LAZARO ALEMAN
Jefferson Journal
Senior Staff Writer
Here's good news
from Property
Appraiser Angela Gray


to any county resident
who may have missed
the March 1 deadline for
filing the homestead
exemption.
The good news is


Photo Submitted
Jefferson County Property Appraiser Angela
Gray, with Gov. Charlie Crist, was one of several
property appraisers from around the state who
attended the official signing of HB-179 into law by the
Governor.


that there is still time to
claim the exemption,
provided an applicant
actually qualifies for the
exemption and can show
extenuating circum-
stances for missing the
March 1 deadline.
Gray relates that
House Bill 179, which
the Florida Legislature
passed in 2009, allows
her office to accept and
approve applicants who
filed after the March 1
deadline, provided the
latter meet the applica-
ble criteria.
In the past, a person
who missed the deadline
had to file an application
and petition with the
Value Adjustment Board
and pay a $15 fee. But
under the new rule,
property appraisers are
authorized to approve
the late application
without additional cost
to the homeowner.
"We were elated that
this bill passed in 2009,"
Gray says. "Anything
that we can do to
improve the process and
help homeowners is def-
initely a change in the
right direction."
Gray notes that for
those who qualify for the
Please See
Homestead Page 6A


Betsy Barfield

Seeks County

Commission,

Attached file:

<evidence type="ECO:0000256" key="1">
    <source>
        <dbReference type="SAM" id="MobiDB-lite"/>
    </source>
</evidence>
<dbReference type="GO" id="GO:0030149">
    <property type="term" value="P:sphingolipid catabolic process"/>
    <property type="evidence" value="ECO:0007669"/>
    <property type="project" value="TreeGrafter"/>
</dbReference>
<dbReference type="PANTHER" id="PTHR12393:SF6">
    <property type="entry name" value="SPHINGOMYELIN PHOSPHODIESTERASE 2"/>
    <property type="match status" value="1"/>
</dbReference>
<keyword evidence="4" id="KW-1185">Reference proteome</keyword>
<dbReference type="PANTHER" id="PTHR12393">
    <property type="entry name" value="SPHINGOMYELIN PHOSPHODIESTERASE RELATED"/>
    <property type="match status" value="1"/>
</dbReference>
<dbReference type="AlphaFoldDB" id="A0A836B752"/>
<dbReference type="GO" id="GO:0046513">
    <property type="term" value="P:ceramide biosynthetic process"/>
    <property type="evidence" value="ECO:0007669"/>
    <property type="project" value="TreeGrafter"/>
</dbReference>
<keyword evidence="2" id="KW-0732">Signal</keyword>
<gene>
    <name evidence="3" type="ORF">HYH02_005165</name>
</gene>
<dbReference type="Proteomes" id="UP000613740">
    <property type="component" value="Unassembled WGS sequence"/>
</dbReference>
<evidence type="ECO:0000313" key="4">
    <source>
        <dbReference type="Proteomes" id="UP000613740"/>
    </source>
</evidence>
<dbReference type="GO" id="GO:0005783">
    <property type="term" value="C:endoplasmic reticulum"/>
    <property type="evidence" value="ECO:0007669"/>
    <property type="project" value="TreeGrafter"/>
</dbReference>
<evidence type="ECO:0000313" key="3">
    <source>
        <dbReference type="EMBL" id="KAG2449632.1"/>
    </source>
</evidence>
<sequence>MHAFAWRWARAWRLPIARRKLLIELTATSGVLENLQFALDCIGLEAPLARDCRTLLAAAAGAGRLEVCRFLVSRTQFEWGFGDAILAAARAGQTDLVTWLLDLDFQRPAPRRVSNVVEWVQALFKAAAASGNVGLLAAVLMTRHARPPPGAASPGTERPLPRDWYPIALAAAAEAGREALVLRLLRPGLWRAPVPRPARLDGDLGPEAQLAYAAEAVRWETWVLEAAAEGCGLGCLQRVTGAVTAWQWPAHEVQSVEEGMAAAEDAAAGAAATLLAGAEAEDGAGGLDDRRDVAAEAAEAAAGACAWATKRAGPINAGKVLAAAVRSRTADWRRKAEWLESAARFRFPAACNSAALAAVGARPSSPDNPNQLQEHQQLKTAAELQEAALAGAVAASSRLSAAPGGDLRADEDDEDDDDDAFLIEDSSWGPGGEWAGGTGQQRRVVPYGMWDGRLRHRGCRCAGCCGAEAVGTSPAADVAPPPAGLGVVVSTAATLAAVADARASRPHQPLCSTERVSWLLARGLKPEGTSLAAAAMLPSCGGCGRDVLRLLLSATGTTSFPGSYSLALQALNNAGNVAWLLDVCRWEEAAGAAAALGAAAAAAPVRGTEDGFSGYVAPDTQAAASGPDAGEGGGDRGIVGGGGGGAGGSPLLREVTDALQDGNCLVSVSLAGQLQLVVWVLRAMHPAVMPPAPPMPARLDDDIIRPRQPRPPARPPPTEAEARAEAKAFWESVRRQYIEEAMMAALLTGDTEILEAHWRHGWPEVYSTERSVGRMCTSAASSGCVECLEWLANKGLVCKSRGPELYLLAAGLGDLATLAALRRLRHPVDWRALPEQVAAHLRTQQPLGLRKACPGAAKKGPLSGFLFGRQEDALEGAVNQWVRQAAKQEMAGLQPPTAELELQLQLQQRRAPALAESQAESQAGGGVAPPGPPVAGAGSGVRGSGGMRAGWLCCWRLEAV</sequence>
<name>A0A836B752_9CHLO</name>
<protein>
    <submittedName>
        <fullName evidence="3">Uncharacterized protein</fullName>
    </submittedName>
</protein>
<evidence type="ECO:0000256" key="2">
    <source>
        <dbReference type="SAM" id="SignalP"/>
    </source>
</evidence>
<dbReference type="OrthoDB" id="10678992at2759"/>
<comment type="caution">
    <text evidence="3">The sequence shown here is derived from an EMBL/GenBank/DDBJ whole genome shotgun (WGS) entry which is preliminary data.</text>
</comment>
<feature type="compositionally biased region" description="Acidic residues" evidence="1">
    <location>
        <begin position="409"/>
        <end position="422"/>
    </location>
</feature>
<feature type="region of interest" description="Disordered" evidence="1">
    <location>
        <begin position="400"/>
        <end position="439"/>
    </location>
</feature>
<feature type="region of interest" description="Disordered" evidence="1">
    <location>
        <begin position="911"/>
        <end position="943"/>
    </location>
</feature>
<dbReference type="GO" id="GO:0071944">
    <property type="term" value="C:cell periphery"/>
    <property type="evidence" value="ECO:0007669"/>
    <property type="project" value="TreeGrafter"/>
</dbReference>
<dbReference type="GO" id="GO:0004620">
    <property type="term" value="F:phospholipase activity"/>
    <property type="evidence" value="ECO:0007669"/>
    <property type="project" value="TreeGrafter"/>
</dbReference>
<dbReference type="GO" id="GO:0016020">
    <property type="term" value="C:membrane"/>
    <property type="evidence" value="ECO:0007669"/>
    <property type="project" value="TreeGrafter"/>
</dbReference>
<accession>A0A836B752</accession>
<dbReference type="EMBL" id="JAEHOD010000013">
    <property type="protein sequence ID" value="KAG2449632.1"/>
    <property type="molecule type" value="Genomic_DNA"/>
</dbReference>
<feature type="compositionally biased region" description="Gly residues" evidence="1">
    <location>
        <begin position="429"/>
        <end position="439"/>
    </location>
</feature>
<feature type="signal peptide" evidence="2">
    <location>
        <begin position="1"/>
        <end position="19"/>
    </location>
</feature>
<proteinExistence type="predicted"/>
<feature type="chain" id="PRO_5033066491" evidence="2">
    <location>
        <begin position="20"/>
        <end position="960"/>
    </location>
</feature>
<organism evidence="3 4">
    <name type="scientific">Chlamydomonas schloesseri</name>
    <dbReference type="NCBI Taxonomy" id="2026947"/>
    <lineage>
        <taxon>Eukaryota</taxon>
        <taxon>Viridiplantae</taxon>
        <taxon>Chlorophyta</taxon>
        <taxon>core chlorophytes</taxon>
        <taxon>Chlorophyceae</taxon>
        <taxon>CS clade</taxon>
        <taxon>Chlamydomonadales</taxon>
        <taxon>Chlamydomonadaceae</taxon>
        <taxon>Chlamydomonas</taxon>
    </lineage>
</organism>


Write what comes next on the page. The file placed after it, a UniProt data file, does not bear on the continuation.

District 4, Seat

Jefferson County native Betsy Barfield has
announced her candidacy for the Jefferson County
Commission District 4 seat. She is married to Mack
Barfield Jr. Her parents are Tony and Isabelle de
Sercey, of Monticello.
Betsy Barfield grew up in Lloyd and is a gradu-
ate of the Jefferson County public schools. She
earned her
Associates of Arts
degree from
Ta ll ahassee
Community
College and grad-
uated with hon-
ors.
A small busi-
ness owner in
Jefferson County,
Barfield estab-
lished Betsy
B a rfi e d
Photography in
1998. Barfield has
built this success-
ful photography
business from the
ground up and
serves a wide vari-
ety of schools, Betsy Barfield
businesses and
families. Prior to opening her own business,
Barfield worked for several local not-for-profit
organizations as a development officer/fundraiser.
Betsy Barfield is a graduate of Leadership
Tallahassee, Class XVII. She was recently chosen by
the Knight Foundation Creative Communities
Initiative to serve as a catalyst to promote economic
development and creative communities in Jefferson,
Leon, Wakulla, Gadsden and Franklin counties.
She is also a member of the Jefferson County
Chamber of Commerce, the Greater Tallahassee
Area Chamber of Commerce, the Monticello Opera
House, Florida Farm Bureau, Tall Timbers and the
Professional Photographers Association.
Barfield is also an advisor to the Foundation
Board for the State of Florida's Greenways and
Trails and to the Jefferson Middle/High School's
Career Academy for information technology
"If the voters of District 4 choose to elect me
their County Commissioner, I pledge to be a good
steward of their tax dollars and to do my best to help
make Jefferson County a better place to live, work
and play for all citizens," Barfield says.
For more information, contact Barfield at P.O.
264, Lloyd. Fl, 32337; phone her at (850) 688-4251;
email her at betsv(,betsvbarfield.com; or visit her at
www.bestvbarield.com.
Political Advertisement Paid for and Approved